If given half a chance, I would've majored in Jane Austen with a minor in horror, so it was pretty much the best day on Earth when I heard about Pride and Prejudice and Zombies. Seth Grahame-Smith takes Jane Austen's classic novel of Regency manners and throws in the brilliant addition of thousands of shamblin' "unmentionables" who roam the countryside in search of brains, "still clad in their tattered finery, but possessing none of the good breeding that served them so well in life." There are also ninjas.
Dear old Jane's story is fully intact, with all its class-consciousness, financial woes, and "Oh, I hate Mr. Darcy—never mind, I mean I love Mr. Darcy." But with Grahame-Smith's zombies and Elizabeth Bennet and her sisters being trained in the deadly arts, there's now some sweet action to go along with the stuffy parlor air. Just as in Austen's book, Elizabeth haughtily refuses Mr. Collins' marriage proposal, but now it's not just her womanly code of honor that's offended—it's also an affront to her warrior's code. "She was horrified at the thought of marrying a man whose only skill with a blade was cutting slivers of gorgonzola." Then there's the ass-kicking she gives Mr. Darcy after he asks for her hand in marriage. Hot! And while the violence makes for a pulpy read, it also surprisingly adds more depth to the characters, basically giving them something to do with their hands when they're feeling awkward.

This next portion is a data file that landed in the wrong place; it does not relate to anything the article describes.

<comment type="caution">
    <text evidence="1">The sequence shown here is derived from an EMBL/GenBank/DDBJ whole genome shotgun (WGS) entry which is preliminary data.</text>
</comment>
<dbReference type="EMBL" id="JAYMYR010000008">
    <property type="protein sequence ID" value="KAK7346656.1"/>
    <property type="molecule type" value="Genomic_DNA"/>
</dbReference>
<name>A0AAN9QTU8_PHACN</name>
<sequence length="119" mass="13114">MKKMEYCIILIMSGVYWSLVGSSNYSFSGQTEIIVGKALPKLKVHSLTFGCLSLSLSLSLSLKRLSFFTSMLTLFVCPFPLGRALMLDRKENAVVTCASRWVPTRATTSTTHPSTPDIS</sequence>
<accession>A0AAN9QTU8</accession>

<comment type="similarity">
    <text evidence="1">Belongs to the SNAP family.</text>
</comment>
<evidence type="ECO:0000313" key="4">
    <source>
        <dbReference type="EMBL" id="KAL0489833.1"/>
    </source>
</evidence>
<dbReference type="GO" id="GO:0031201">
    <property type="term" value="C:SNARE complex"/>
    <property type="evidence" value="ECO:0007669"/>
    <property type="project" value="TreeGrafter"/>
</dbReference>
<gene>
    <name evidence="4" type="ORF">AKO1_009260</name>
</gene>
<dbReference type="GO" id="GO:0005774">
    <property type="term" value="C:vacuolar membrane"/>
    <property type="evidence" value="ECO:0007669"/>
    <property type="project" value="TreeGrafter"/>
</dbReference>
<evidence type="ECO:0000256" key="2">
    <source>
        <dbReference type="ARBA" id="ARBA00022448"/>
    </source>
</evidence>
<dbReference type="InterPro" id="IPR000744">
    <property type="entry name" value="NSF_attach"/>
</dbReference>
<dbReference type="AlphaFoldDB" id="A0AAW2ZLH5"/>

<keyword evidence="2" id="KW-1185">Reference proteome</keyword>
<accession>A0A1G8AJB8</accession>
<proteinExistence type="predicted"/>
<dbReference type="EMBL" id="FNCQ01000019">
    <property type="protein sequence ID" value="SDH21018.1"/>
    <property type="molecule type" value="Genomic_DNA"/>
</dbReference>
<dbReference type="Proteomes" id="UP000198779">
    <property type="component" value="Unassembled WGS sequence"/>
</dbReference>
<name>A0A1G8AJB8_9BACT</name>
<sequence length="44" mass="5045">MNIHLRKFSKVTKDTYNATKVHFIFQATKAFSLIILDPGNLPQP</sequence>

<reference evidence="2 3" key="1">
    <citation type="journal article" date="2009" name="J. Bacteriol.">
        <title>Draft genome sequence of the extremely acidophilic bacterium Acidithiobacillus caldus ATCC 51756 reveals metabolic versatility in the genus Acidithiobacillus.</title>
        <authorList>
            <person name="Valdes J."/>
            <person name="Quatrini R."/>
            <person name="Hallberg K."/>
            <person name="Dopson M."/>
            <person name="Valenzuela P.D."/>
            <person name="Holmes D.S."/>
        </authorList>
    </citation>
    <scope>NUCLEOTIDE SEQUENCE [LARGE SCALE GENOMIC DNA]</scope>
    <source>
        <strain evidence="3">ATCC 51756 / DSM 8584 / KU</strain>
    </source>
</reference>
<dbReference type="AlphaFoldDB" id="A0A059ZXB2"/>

Grahame-Smith's zombification of Pride and Prejudice works on many levels: the sexual innuendo is hysterical (the word "balls" is repeatedly used to great effect); zombies and ninjas invigorate the English countryside; and it's refreshing to see the lively Elizabeth get to be really lively (cutting out hearts, catching throwing stars, disemboweling, and so on). Yet Grahame-Smith has a puzzling tendency to be nasty to the characters throughout—I can understand his need to cripple the smarmy Mr. Wickham, but why make Elizabeth's aunt, her one good relative, kind of a slut? The level of abuse that is directed at Elizabeth's best friend, Charlotte, is nearly despicable. It just seems bewildering and mean-spirited. But it's a relatively minor complaint. Overall, Zombies transcends its gimmick to add some (undead) life to Austen's classic in a well-suited match of marital and martial arts.